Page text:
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The second day we were in Iraq, we got a chance to visit two schools in Baghdad- secondary and primary. We were told all schools in Iraq are fully sponsored by the government. Each student now, would receive 12 pencils, 4 erasers and 4 sharpeners for the whole year. Books were shared and had to be passed on to be reused by juniors. Their classroom environment was not at all suitable for learning. Three to four seventeen-year-olds had to share a small knee-height table in a small class filled with 45 to 50 students. Worse still, three to four small primary students had to share one small bench. We also realized that most of the chairs and tables were old and rusty, probably had been reused for many years. Their science laboratory had only tables, chairs and a blackboard. There were apparatus or equipment to conduct experiments with. All science subjects were learned based on theory, which made it more difficult to understand.

I' d say the most memorable place that we visited while in Baghdad was the Al-Meriyah bomb shelter. This bomb shelter was built in 1984 to protect civilians from the shower of bombs outside. Inside this shelter, with walls and ceiling made with 5 layers of reinforced concrete and steel, one could not hear the terrifying sounds of explosions outside. Therefore to feel safe, many families came just to sleep the night at the shelter. Some parents even, only send their children there as they had more important things to do outside. In 1991, during the invasion of the United States of America in Iraq, two laser-guided missiles were fired at the shelter, each weighing two tons. February 13th, at 4 am, the first missile penetrated the thick ceiling of the shelter, creating a big hole, and exploded killing many. This had cut all electricity power, sealing all the doors and trapping everybody in. about five minutes later, a second missile entered the hole in the ceiling and exploded. This second explosion killed more and burst a hot water pipe in the service are. Temperature inside the bomb shelter rapidly rose to a high 400 °Celsius. Hot scalding water flooded the area causing kids, who were sleeping on the top bunk of a triple-decker bed, to be thrown upwards.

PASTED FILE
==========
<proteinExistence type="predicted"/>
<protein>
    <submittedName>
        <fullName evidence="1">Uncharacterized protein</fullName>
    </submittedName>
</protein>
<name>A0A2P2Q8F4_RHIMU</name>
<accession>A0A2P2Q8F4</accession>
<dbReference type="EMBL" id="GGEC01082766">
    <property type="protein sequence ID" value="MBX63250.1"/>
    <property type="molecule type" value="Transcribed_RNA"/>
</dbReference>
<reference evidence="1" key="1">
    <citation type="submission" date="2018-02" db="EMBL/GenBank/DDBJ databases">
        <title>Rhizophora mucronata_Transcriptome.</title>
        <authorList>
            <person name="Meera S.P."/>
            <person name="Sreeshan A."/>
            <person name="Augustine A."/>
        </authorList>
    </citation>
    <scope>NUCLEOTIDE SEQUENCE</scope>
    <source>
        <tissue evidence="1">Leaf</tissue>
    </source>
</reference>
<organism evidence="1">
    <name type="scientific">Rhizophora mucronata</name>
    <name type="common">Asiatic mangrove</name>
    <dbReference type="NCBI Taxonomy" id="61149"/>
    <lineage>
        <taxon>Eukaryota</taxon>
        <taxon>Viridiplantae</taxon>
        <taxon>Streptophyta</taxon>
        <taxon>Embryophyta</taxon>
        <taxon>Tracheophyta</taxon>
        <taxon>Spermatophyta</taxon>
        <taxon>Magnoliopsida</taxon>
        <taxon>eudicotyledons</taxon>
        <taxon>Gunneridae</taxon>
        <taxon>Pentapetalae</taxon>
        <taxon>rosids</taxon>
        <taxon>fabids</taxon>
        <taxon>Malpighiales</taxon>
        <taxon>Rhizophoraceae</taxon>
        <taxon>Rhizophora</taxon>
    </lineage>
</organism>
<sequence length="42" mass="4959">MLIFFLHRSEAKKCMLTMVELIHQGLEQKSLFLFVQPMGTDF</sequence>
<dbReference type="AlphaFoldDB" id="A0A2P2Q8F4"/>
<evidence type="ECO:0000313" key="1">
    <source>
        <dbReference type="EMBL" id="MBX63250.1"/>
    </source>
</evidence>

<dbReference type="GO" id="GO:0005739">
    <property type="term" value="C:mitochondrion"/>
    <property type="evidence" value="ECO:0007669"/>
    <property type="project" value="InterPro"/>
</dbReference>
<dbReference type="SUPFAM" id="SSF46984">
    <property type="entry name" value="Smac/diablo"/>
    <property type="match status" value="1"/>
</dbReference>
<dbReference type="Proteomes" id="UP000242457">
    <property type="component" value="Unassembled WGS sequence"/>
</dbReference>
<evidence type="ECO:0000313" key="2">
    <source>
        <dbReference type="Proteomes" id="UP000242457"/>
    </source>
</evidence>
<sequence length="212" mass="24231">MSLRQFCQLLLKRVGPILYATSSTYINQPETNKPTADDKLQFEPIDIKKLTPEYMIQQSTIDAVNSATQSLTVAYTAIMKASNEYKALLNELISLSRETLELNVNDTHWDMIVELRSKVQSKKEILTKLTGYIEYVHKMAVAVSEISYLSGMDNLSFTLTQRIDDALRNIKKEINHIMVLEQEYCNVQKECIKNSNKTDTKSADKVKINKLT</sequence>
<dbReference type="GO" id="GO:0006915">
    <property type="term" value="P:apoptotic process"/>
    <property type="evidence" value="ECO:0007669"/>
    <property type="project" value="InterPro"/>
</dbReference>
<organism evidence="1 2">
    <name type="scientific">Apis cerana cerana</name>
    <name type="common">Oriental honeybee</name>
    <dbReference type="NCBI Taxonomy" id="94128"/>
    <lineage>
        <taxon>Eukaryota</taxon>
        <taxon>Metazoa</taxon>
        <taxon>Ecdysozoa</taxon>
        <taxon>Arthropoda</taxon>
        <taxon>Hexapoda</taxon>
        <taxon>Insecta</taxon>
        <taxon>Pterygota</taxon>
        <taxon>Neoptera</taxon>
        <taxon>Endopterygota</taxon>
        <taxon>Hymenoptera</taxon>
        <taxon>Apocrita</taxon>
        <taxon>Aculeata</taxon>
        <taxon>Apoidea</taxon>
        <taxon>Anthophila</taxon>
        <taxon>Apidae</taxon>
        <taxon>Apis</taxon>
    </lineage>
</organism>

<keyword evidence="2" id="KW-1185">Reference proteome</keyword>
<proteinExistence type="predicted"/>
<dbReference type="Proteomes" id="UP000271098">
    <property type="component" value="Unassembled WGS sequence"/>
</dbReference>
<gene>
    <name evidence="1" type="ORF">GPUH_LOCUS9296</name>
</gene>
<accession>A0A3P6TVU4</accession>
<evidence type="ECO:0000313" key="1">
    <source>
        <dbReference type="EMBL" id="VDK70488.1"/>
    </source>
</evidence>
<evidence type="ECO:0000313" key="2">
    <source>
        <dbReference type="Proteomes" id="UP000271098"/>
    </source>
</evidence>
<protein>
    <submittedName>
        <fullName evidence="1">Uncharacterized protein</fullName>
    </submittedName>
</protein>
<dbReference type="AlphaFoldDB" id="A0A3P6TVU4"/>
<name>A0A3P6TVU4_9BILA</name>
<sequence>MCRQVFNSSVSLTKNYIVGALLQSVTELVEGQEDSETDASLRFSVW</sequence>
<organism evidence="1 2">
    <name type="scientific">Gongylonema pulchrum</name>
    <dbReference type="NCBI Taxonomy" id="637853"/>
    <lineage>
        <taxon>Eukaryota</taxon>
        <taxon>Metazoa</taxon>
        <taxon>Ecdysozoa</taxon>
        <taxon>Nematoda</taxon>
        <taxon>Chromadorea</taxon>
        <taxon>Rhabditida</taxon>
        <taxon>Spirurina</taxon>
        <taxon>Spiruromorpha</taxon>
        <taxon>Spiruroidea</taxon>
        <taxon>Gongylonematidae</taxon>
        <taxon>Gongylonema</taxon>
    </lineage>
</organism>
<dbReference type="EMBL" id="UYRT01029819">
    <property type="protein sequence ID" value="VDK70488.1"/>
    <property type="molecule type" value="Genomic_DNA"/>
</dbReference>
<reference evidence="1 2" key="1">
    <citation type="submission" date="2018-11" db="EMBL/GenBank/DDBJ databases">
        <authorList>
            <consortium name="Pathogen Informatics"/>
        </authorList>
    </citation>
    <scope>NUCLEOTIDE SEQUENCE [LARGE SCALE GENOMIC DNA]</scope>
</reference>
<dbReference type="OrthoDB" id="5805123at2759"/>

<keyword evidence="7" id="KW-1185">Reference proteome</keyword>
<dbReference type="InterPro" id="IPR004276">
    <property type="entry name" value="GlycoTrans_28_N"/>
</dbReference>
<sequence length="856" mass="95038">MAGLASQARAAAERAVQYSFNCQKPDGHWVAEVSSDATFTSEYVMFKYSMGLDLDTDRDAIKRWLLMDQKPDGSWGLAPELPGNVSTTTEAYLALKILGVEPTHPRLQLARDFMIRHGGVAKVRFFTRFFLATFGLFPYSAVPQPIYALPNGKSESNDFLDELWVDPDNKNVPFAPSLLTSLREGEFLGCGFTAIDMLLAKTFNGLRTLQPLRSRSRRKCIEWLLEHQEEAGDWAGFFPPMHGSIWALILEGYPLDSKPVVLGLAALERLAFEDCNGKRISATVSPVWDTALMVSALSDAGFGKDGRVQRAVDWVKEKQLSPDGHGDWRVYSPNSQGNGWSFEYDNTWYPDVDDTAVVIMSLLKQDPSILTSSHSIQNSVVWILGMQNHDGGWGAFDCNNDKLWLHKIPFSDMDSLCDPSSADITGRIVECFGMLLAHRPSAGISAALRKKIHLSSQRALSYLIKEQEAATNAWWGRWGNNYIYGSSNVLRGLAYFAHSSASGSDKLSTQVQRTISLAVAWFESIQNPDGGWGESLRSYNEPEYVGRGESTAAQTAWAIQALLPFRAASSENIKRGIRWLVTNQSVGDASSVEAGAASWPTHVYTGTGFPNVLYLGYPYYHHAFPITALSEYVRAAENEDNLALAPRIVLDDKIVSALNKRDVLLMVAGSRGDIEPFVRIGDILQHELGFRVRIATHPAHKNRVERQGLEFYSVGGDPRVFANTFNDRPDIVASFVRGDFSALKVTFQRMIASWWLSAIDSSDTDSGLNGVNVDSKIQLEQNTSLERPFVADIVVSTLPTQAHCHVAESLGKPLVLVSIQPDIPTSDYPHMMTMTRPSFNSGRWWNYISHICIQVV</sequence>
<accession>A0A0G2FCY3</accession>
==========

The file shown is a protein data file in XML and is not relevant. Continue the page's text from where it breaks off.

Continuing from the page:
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Up until today, you can see the burnt flesh from their hands and feet still stuck on the ceiling of the shelter. The bomb explosions had caused the whole area to be black, but at one corner of the shelter we were able to see white shadows on the walls. They were figures of people who were thrown onto the wall because of the explosion. You could clearly see figures of a mother carrying her baby and another lady who was going to be married the next day. Ironically, her figure on the wall almost seems as if she was in a wedding gown. Out of 432 people, 418 died and 14 survived. We managed to interview one of the survivors, Ammar who told us his story. Ammar had lost six family members in what he referred to as a crime. He told us that after the incident, life had no meaning for him. We asked him about his advice towards people who are still fighting in battles right now. Because of all the trauma that he has been through, he gave us a rather disappointing answer. He said his advice was to stand your ground in battle and fight to kill the enemy.

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As we were nearing the end of our Baghdad visit, we had made many observations. The children in Iraq really lack exposure on the outside world. The only sources of information they have are the local reports in the local papers. With only the knowledge of instability of his own country throughout his life, one' s mental development could easily be disturbed.

I am sad to see a once wealthy nation now struggling to survive. Adults claim to be trying to solve problems by waging war on each other. But from what I have gathered, the aftermath of war will get to you, no matter where you try to hide. I now realize that my home country is in a safe and prosperous condition and I am very grateful. I also know that in order to maintain such, we have to work together towards a healthy and peaceful environment.

Many have reviewed the situation in Iraq and have come up with their conclusions, but for us, War and politics has always been an adults game, but the losers are always the children. deserve to suffer. So, why not lend a helping hand. Thank you!